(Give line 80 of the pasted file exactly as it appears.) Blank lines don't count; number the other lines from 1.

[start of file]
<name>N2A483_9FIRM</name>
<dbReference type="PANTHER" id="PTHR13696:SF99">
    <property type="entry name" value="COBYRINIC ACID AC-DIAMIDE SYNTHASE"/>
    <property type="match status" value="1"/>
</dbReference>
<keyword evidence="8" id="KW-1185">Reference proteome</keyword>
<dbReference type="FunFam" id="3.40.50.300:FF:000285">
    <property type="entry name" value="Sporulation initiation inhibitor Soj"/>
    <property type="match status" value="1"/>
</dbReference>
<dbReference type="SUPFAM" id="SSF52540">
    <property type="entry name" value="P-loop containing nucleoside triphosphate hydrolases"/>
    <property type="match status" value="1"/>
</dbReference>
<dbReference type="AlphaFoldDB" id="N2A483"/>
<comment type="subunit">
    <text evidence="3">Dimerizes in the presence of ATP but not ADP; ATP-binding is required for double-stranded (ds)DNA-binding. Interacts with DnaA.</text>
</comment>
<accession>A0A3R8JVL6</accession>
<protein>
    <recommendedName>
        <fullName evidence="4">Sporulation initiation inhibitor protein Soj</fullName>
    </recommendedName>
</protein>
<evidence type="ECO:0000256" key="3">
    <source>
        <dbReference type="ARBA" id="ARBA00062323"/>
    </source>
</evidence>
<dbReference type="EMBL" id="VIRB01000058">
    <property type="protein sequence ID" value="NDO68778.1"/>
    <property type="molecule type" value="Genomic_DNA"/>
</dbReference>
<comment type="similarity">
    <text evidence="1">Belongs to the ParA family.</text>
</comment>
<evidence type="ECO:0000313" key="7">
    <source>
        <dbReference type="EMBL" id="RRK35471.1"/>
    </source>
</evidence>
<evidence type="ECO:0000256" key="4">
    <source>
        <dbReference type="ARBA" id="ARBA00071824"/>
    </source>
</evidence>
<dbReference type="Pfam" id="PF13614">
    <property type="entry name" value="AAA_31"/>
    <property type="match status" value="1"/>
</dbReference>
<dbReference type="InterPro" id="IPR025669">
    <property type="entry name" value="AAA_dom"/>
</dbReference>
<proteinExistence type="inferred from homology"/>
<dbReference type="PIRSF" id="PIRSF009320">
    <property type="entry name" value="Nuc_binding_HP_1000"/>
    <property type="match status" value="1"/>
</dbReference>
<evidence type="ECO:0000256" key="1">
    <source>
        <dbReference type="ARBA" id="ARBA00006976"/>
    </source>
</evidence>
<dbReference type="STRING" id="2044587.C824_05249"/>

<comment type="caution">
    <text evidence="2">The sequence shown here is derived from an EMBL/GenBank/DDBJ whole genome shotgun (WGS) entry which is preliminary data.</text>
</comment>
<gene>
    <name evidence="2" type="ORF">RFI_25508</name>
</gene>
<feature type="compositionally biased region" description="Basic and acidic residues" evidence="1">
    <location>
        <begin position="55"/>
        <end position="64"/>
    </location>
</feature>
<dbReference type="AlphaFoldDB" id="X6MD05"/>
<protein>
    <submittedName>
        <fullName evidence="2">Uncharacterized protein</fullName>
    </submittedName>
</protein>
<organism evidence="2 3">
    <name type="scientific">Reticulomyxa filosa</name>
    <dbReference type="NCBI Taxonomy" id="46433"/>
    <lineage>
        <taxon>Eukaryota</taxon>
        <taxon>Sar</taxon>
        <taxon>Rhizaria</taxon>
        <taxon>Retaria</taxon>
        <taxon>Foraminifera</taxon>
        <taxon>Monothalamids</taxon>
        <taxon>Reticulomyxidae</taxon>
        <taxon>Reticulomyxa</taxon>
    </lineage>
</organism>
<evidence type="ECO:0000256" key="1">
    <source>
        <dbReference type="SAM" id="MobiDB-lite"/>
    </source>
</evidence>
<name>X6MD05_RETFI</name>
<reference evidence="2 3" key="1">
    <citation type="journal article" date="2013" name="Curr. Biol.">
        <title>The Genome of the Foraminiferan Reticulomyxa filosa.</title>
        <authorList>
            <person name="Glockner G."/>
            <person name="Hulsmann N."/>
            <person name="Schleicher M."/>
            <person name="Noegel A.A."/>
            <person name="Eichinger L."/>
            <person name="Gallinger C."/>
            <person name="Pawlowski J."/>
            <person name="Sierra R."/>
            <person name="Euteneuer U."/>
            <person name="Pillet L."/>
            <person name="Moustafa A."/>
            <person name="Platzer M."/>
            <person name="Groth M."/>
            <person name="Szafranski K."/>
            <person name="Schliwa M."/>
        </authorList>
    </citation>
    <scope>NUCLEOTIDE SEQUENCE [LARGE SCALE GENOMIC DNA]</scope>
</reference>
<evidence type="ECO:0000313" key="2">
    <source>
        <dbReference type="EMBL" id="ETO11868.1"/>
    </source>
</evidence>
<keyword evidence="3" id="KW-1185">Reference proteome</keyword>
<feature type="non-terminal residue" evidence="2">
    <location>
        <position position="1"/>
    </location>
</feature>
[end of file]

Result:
        <fullName evidence="2">Uncharacterized protein</fullName>